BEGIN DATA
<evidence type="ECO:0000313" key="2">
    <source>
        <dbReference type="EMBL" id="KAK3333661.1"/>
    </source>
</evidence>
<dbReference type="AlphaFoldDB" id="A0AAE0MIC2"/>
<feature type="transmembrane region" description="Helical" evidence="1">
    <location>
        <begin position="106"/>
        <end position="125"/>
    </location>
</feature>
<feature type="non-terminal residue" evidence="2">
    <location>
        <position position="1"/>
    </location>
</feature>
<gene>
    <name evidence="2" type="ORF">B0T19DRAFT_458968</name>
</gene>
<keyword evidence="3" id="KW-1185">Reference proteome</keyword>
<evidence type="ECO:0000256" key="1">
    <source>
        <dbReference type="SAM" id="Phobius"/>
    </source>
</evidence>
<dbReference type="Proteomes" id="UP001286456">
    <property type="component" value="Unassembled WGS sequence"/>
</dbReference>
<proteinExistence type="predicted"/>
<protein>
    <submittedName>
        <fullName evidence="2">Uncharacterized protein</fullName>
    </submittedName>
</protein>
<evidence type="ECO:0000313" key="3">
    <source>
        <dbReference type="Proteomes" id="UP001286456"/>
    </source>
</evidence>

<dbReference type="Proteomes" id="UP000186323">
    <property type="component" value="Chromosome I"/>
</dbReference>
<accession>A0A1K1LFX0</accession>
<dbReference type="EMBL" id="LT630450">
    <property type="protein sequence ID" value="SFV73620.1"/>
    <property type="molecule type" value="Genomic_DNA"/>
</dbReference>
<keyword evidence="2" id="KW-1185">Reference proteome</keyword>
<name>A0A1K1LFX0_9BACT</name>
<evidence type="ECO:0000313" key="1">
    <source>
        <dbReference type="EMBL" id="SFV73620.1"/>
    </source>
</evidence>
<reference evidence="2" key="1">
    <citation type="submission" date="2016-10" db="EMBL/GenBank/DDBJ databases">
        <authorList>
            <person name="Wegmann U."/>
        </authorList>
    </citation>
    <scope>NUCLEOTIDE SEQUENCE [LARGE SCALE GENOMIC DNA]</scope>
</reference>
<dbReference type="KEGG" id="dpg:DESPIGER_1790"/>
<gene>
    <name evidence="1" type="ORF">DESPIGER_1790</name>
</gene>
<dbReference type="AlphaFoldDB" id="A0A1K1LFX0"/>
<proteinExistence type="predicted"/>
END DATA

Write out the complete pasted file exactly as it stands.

<evidence type="ECO:0000313" key="2">
    <source>
        <dbReference type="EMBL" id="KAK3333661.1"/>
    </source>
</evidence>
<dbReference type="AlphaFoldDB" id="A0AAE0MIC2"/>
<feature type="transmembrane region" description="Helical" evidence="1">
    <location>
        <begin position="106"/>
        <end position="125"/>
    </location>
</feature>
<feature type="non-terminal residue" evidence="2">
    <location>
        <position position="1"/>
    </location>
</feature>
<gene>
    <name evidence="2" type="ORF">B0T19DRAFT_458968</name>
</gene>
<keyword evidence="3" id="KW-1185">Reference proteome</keyword>
<evidence type="ECO:0000256" key="1">
    <source>
        <dbReference type="SAM" id="Phobius"/>
    </source>
</evidence>
<dbReference type="Proteomes" id="UP001286456">
    <property type="component" value="Unassembled WGS sequence"/>
</dbReference>
<proteinExistence type="predicted"/>
<protein>
    <submittedName>
        <fullName evidence="2">Uncharacterized protein</fullName>
    </submittedName>
</protein>
<evidence type="ECO:0000313" key="3">
    <source>
        <dbReference type="Proteomes" id="UP001286456"/>
    </source>
</evidence>

<dbReference type="Proteomes" id="UP000186323">
    <property type="component" value="Chromosome I"/>
</dbReference>
<accession>A0A1K1LFX0</accession>
<dbReference type="EMBL" id="LT630450">
    <property type="protein sequence ID" value="SFV73620.1"/>
    <property type="molecule type" value="Genomic_DNA"/>
</dbReference>
<keyword evidence="2" id="KW-1185">Reference proteome</keyword>
<name>A0A1K1LFX0_9BACT</name>
<evidence type="ECO:0000313" key="1">
    <source>
        <dbReference type="EMBL" id="SFV73620.1"/>
    </source>
</evidence>
<reference evidence="2" key="1">
    <citation type="submission" date="2016-10" db="EMBL/GenBank/DDBJ databases">
        <authorList>
            <person name="Wegmann U."/>
        </authorList>
    </citation>
    <scope>NUCLEOTIDE SEQUENCE [LARGE SCALE GENOMIC DNA]</scope>
</reference>
<dbReference type="KEGG" id="dpg:DESPIGER_1790"/>
<gene>
    <name evidence="1" type="ORF">DESPIGER_1790</name>
</gene>
<dbReference type="AlphaFoldDB" id="A0A1K1LFX0"/>
<proteinExistence type="predicted"/>